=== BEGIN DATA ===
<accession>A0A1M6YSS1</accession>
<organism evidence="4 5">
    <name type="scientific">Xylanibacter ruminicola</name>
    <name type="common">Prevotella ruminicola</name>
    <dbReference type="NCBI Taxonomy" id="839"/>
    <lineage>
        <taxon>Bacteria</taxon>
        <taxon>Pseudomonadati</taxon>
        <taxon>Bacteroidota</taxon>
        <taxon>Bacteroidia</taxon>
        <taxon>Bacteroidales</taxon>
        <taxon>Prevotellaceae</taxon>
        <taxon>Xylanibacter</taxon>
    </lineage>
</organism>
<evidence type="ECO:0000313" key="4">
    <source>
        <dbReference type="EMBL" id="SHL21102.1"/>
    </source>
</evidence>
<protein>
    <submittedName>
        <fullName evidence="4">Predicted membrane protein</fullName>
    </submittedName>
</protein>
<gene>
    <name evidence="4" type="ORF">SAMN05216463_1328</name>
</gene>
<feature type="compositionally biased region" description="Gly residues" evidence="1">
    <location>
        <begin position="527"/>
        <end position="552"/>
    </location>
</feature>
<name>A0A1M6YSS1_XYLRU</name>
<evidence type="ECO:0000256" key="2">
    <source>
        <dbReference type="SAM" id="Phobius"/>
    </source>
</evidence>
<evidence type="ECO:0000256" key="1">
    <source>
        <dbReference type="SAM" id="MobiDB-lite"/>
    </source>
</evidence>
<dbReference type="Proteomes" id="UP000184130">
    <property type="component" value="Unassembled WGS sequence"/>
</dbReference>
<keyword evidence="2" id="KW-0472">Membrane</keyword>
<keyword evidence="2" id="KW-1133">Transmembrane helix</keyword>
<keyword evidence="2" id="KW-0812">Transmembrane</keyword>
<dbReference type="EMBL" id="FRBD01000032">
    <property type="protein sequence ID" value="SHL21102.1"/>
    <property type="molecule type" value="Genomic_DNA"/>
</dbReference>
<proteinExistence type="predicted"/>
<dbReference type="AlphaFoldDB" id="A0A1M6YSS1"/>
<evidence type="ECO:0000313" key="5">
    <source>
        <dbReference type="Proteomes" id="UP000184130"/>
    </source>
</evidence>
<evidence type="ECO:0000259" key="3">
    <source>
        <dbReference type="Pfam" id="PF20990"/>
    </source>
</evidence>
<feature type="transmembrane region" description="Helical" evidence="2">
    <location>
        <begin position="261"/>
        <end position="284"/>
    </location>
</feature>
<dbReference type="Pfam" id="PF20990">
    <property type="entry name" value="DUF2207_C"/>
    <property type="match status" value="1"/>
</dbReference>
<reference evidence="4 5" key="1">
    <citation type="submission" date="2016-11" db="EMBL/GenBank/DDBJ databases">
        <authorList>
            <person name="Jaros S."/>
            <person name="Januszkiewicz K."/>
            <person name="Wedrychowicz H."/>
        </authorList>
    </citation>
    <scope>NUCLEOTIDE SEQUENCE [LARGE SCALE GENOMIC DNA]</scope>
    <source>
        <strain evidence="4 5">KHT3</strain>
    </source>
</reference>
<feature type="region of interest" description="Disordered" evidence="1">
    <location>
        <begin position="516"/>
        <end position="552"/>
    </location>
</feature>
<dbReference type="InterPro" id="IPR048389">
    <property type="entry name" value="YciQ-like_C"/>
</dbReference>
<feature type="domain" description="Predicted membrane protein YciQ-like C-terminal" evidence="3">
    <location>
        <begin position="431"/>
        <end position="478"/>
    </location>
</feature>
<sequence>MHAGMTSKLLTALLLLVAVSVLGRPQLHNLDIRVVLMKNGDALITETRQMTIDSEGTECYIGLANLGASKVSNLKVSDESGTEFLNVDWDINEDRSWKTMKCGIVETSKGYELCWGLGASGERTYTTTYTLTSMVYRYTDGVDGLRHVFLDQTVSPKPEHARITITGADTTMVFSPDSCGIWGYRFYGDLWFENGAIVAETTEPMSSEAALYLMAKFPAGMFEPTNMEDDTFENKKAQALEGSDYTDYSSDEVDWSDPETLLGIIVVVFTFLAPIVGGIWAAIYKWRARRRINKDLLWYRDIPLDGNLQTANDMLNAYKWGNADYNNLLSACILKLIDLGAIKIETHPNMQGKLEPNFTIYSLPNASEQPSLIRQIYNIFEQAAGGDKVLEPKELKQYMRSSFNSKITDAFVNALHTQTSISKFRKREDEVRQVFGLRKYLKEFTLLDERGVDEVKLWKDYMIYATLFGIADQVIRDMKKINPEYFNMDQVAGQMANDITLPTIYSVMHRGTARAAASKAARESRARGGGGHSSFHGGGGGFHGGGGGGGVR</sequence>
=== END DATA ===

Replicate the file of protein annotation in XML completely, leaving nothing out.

<accession>A0A1M6YSS1</accession>
<organism evidence="4 5">
    <name type="scientific">Xylanibacter ruminicola</name>
    <name type="common">Prevotella ruminicola</name>
    <dbReference type="NCBI Taxonomy" id="839"/>
    <lineage>
        <taxon>Bacteria</taxon>
        <taxon>Pseudomonadati</taxon>
        <taxon>Bacteroidota</taxon>
        <taxon>Bacteroidia</taxon>
        <taxon>Bacteroidales</taxon>
        <taxon>Prevotellaceae</taxon>
        <taxon>Xylanibacter</taxon>
    </lineage>
</organism>
<evidence type="ECO:0000313" key="4">
    <source>
        <dbReference type="EMBL" id="SHL21102.1"/>
    </source>
</evidence>
<protein>
    <submittedName>
        <fullName evidence="4">Predicted membrane protein</fullName>
    </submittedName>
</protein>
<gene>
    <name evidence="4" type="ORF">SAMN05216463_1328</name>
</gene>
<feature type="compositionally biased region" description="Gly residues" evidence="1">
    <location>
        <begin position="527"/>
        <end position="552"/>
    </location>
</feature>
<name>A0A1M6YSS1_XYLRU</name>
<evidence type="ECO:0000256" key="2">
    <source>
        <dbReference type="SAM" id="Phobius"/>
    </source>
</evidence>
<evidence type="ECO:0000256" key="1">
    <source>
        <dbReference type="SAM" id="MobiDB-lite"/>
    </source>
</evidence>
<dbReference type="Proteomes" id="UP000184130">
    <property type="component" value="Unassembled WGS sequence"/>
</dbReference>
<keyword evidence="2" id="KW-0472">Membrane</keyword>
<keyword evidence="2" id="KW-1133">Transmembrane helix</keyword>
<keyword evidence="2" id="KW-0812">Transmembrane</keyword>
<dbReference type="EMBL" id="FRBD01000032">
    <property type="protein sequence ID" value="SHL21102.1"/>
    <property type="molecule type" value="Genomic_DNA"/>
</dbReference>
<proteinExistence type="predicted"/>
<dbReference type="AlphaFoldDB" id="A0A1M6YSS1"/>
<evidence type="ECO:0000313" key="5">
    <source>
        <dbReference type="Proteomes" id="UP000184130"/>
    </source>
</evidence>
<evidence type="ECO:0000259" key="3">
    <source>
        <dbReference type="Pfam" id="PF20990"/>
    </source>
</evidence>
<feature type="transmembrane region" description="Helical" evidence="2">
    <location>
        <begin position="261"/>
        <end position="284"/>
    </location>
</feature>
<dbReference type="Pfam" id="PF20990">
    <property type="entry name" value="DUF2207_C"/>
    <property type="match status" value="1"/>
</dbReference>
<reference evidence="4 5" key="1">
    <citation type="submission" date="2016-11" db="EMBL/GenBank/DDBJ databases">
        <authorList>
            <person name="Jaros S."/>
            <person name="Januszkiewicz K."/>
            <person name="Wedrychowicz H."/>
        </authorList>
    </citation>
    <scope>NUCLEOTIDE SEQUENCE [LARGE SCALE GENOMIC DNA]</scope>
    <source>
        <strain evidence="4 5">KHT3</strain>
    </source>
</reference>
<feature type="region of interest" description="Disordered" evidence="1">
    <location>
        <begin position="516"/>
        <end position="552"/>
    </location>
</feature>
<dbReference type="InterPro" id="IPR048389">
    <property type="entry name" value="YciQ-like_C"/>
</dbReference>
<feature type="domain" description="Predicted membrane protein YciQ-like C-terminal" evidence="3">
    <location>
        <begin position="431"/>
        <end position="478"/>
    </location>
</feature>
<sequence>MHAGMTSKLLTALLLLVAVSVLGRPQLHNLDIRVVLMKNGDALITETRQMTIDSEGTECYIGLANLGASKVSNLKVSDESGTEFLNVDWDINEDRSWKTMKCGIVETSKGYELCWGLGASGERTYTTTYTLTSMVYRYTDGVDGLRHVFLDQTVSPKPEHARITITGADTTMVFSPDSCGIWGYRFYGDLWFENGAIVAETTEPMSSEAALYLMAKFPAGMFEPTNMEDDTFENKKAQALEGSDYTDYSSDEVDWSDPETLLGIIVVVFTFLAPIVGGIWAAIYKWRARRRINKDLLWYRDIPLDGNLQTANDMLNAYKWGNADYNNLLSACILKLIDLGAIKIETHPNMQGKLEPNFTIYSLPNASEQPSLIRQIYNIFEQAAGGDKVLEPKELKQYMRSSFNSKITDAFVNALHTQTSISKFRKREDEVRQVFGLRKYLKEFTLLDERGVDEVKLWKDYMIYATLFGIADQVIRDMKKINPEYFNMDQVAGQMANDITLPTIYSVMHRGTARAAASKAARESRARGGGGHSSFHGGGGGFHGGGGGGGVR</sequence>